Posted on May 18, 2011

Stop the Black-on-Black Hateration

Michel Martin, National Public Radio, May 16, 2011


Hopkins [Bernard Hopkins, a Philadelphia boxer], for reasons that aren’t clear to me even now, decided to tee off on McNabb [Donovan McNapp, a pro football quarterback] before an audience of reporters. He called McNabb a house slave. Which is, if you’re not familiar with the lexicon of black insults, about as low as you can go.

Hopkins implied that McNabb’s relatively privileged upbringing–McNabb grew up in the suburbs, attended Catholic school and later did well at a fine university–somehow set him up for disappointment later in life, especially when he was traded from his longtime team.

Hopkins said that McNabb felt betrayed because “McNabb is the guy in the house, while everybody else is on the field. He’s the one who got the extra coat, the extra serving.” Hopkins went on to say that McNabb has “a suntan, that’s all.” Which is to say that’s he’s not really black. Which is also, in the lexicon of black insults, about as low as you can go.

Let’s set aside the idea that any slave, in the house or not, had any grand time of it. {snip} [It’s] the second time in two months that a prominent black athlete has made headlines by teeing off on another one, questioning his racial identity because one was raised in a functional environment–the kind most Americans aspire to–while the other was not.

Two months ago, this black-on-black hateration went viral because of The Fab Five documentary on ESPN, in which former University of Michigan basketball star Jalen Rose said that back then he considered former Duke University star Grant Hill, along with other black Duke ballplayers, to be Uncle Toms.

This, too, was all over the sports media and the blogosphere, culminating in an elegant rebuttal by Hill in The New York Times, where he took Rose to task for implying that educated people raised in functional households are somehow sellouts, whatever that means.

{snip} [We] probably should not because African-American athletes, Barack Obama notwithstanding, are still such prominent symbols of black life that people like Hopkins cannot be allowed to perpetuate the myth that blackness equals dysfunction, poverty, lack of academic achievement and success.


Who are the people who finance these films that sprout at least once or twice a year where any black person with a college or–god forbid–professional degree is set up as the buffoon, only so that he or she can be taken down a notch or two by ostensibly more authentic blue-collar kin? {snip} And why does every kid TV show seem to have an overly loud, shucking and jiving black sidekick whose job seems to be to show the white kids the latest dance move? Who’s greenlighting those? And while we’re at it, how long are we all going to stand by while youth sports are corrupted by sports pimps who only care about kids as their meal tickets to the pros?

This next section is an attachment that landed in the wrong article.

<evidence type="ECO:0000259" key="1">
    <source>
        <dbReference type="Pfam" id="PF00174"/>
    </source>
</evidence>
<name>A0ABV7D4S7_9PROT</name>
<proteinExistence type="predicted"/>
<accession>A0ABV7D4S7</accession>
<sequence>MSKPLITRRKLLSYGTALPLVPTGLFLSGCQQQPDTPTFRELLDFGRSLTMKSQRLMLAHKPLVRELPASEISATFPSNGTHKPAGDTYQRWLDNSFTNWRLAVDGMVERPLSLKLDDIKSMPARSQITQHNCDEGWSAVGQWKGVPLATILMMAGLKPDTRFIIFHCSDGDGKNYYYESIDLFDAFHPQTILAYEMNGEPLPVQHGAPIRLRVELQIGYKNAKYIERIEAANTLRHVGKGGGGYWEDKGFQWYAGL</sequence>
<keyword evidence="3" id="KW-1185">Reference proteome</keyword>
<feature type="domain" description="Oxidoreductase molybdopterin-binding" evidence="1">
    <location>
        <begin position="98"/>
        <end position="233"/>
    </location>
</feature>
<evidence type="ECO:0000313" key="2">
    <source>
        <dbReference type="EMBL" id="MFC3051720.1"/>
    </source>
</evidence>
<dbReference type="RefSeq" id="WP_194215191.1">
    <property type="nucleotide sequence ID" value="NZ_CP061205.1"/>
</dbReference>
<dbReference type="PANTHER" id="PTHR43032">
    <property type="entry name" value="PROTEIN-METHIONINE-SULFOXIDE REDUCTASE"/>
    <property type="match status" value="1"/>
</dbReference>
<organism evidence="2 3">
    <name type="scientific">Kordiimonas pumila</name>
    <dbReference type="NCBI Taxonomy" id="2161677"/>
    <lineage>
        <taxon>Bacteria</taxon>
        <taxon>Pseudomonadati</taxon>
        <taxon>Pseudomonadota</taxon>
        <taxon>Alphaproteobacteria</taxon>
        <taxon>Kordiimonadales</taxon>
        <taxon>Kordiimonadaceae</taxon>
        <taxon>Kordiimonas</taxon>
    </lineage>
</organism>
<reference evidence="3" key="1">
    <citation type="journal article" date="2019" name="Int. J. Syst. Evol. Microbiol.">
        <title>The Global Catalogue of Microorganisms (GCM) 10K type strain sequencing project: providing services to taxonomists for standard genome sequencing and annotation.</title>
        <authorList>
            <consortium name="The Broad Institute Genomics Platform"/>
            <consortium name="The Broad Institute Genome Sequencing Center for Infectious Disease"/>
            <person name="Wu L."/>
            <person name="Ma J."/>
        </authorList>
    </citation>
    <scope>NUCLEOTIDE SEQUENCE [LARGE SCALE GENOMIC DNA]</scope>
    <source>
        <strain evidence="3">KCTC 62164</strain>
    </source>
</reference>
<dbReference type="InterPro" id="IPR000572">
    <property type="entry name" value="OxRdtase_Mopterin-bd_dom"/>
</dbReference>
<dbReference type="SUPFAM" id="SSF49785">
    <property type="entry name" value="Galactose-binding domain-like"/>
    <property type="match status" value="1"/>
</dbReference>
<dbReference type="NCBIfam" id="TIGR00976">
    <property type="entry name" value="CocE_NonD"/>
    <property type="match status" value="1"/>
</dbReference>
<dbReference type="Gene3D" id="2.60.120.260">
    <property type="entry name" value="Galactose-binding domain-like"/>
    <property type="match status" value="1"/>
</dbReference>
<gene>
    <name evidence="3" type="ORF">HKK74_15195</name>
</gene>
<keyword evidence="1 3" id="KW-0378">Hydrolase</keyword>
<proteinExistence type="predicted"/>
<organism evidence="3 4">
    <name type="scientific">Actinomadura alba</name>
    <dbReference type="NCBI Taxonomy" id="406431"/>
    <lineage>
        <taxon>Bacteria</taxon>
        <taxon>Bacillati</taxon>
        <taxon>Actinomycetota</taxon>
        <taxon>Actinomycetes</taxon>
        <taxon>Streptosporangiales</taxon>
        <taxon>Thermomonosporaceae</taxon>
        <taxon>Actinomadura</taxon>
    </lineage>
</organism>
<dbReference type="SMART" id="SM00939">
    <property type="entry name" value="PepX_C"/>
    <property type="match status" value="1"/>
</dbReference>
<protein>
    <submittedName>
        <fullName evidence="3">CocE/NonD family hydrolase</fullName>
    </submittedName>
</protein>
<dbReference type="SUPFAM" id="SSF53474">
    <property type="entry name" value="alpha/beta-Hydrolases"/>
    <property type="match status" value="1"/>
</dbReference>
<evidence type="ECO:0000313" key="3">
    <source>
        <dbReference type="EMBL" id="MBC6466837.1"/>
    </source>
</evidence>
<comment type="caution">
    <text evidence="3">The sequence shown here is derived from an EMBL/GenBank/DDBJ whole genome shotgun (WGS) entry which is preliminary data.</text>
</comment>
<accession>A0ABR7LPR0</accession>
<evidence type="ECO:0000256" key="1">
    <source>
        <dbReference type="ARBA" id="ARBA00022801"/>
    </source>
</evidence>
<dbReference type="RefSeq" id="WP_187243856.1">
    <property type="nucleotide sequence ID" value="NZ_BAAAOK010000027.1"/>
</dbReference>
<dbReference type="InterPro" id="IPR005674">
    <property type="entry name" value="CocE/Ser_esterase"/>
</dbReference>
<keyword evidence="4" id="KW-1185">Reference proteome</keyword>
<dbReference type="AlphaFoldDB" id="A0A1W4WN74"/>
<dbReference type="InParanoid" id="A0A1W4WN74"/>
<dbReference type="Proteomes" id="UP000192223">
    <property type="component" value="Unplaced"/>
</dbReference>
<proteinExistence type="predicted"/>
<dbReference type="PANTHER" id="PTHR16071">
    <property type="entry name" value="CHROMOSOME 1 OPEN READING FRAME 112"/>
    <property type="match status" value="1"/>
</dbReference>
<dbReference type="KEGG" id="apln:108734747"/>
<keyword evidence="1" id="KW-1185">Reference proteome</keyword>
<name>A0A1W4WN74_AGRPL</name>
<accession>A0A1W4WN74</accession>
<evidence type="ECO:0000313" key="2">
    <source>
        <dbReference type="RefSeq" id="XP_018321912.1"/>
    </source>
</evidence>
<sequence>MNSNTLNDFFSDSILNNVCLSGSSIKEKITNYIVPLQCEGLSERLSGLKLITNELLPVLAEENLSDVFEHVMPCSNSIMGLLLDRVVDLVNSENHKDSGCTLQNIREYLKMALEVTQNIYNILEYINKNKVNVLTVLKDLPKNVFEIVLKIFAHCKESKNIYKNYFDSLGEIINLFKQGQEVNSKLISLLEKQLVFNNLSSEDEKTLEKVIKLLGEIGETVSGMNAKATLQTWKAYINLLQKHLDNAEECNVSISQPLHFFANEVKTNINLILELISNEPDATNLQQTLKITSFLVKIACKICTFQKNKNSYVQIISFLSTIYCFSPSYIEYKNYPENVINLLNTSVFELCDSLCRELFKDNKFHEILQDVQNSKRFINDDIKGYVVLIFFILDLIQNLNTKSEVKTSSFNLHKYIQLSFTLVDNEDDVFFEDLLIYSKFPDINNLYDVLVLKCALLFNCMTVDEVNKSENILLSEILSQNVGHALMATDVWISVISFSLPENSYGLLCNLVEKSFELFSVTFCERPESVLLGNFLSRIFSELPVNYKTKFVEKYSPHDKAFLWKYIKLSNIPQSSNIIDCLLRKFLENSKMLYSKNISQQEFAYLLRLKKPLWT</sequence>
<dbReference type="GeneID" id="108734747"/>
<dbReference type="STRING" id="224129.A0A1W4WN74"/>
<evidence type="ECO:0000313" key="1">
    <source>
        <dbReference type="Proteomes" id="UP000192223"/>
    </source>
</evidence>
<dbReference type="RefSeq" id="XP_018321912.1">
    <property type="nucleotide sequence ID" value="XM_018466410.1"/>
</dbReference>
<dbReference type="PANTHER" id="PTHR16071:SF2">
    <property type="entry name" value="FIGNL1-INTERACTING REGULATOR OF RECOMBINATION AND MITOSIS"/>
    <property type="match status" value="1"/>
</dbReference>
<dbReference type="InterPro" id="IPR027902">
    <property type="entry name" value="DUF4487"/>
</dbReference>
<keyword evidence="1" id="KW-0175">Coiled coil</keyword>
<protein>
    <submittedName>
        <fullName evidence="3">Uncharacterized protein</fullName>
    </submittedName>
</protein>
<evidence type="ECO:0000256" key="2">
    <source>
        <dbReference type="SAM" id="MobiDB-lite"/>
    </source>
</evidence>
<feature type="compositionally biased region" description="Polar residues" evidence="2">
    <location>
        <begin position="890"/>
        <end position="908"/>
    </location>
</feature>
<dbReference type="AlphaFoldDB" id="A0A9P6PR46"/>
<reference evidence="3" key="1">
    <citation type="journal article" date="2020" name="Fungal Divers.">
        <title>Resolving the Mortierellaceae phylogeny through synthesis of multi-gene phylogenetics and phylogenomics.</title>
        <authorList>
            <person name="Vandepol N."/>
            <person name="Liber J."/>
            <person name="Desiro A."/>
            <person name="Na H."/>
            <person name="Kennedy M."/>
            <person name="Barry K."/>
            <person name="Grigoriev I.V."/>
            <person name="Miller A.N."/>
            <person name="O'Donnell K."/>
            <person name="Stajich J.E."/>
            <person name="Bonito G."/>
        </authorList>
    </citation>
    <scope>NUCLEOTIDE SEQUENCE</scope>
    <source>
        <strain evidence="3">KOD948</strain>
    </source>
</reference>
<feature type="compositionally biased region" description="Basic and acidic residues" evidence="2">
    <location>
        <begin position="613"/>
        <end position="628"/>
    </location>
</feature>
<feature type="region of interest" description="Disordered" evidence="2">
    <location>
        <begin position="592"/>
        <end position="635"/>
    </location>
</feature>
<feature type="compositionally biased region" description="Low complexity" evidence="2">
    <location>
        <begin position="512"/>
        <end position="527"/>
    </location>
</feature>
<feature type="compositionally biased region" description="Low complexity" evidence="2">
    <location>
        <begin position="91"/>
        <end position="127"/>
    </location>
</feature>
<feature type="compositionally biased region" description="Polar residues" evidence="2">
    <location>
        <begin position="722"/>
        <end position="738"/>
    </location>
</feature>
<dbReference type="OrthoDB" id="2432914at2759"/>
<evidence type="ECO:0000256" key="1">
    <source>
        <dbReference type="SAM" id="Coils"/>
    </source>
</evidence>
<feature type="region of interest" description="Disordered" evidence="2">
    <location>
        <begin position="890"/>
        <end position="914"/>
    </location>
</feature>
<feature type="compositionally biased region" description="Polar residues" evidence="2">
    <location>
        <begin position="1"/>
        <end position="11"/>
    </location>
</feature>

Sure, the idea that you have to be a thug to be cool or to be respected has more currency in some places than others. But I guarantee you that that idea is coming to a schoolyard near you if it’s not there already. {snip}

Hopkins Still Thinking About McNabb

Marcus Hayes, Philadelphia Inquirer, May 11, 2011

Just days before a title bout that could eclipse the miracles of George Foreman, ageless phenomenon Bernard Hopkins addressed what really matters:

Questioning former Eagles quarterback Donovan McNabb’s blackness and mettle.

According to Hopkins, McNabb had a privileged childhood in suburban Chicago and, as a result, is not black enough or tough enough, at least compared with, say, himself, Michael Vick and Terrell Owens.

“Forget this,” Hopkins said, pointing to his own dark skin. “He’s got a suntan. That’s all.”

Hopkins also implied that, while Vick and Owens remained true to their roots, McNabb did not, and that McNabb was rudely awakened when the Eagles traded him to the Redskins last year.

“Why do you think McNabb felt he was betrayed? Because McNabb is the guy in the house, while everybody else is on the field. He’s the one who got the extra coat. The extra servings. ‘You’re our boy,’ ” Hopkins said, patting a reporter on the back in illustration. “He thought he was one of them.”

Replace “guy in the house” with “slave in the house,” then replace “on the field” with “in the field,” and Hopkins’ message is Uncle Tom-clear.


Yesterday, unprovoked, Hopkins fired again and again, using as ammunition McNabb’s 2007 interview with HBO’s “Real Sports with Bryant Gumbel,” in which McNabb addressed the problems for black quarterbacks in the NFL.

“He goes on HBO and talks about [being] black. He was right, but it was the wrong messenger. He was right, but [he doesn’t] represent that,” Hopkins said. “The only reason he spoke was because he felt betrayed: ‘I thought I was one of y’all’s guys. I thought I was the good one. Y’all told me this.’

“And they did what they always do, kicked his ass right [out of] there.”

Hopkins’ time line is a bit skewed, since the Eagles traded McNabb three seasons after the HBO interview. But then, Hopkins has plenty on his mind.


The Eagles traded McNabb to the Redskins last year. Vick eventually won the Eagles’ quarterback job. Owens had a rough relationship with McNabb in his two seasons as an Eagle.

“McNabb? Great. Skills? Throw the ball? Great. But there was something missing,” Hopkins said. “Vick? He understands. And T.O.–same cloth.”

Owens, said Hopkins, was taken aback at how assimilated McNabb was: “T.O. got [into] the boardroom and saw the way they talked to McNabb. Coming from where he [comes from]–that’s strange to some white people, when a black man speaks.”

Here, Hopkins’ publicist, who is white, gasped a little. But he was not to be deterred:

“When T.O. walks in the boardroom with the Eagles suits, he’s like, ‘What the heck? I ain’t used to this language. I’m used to speaking up.'”

So, too, is Hopkins.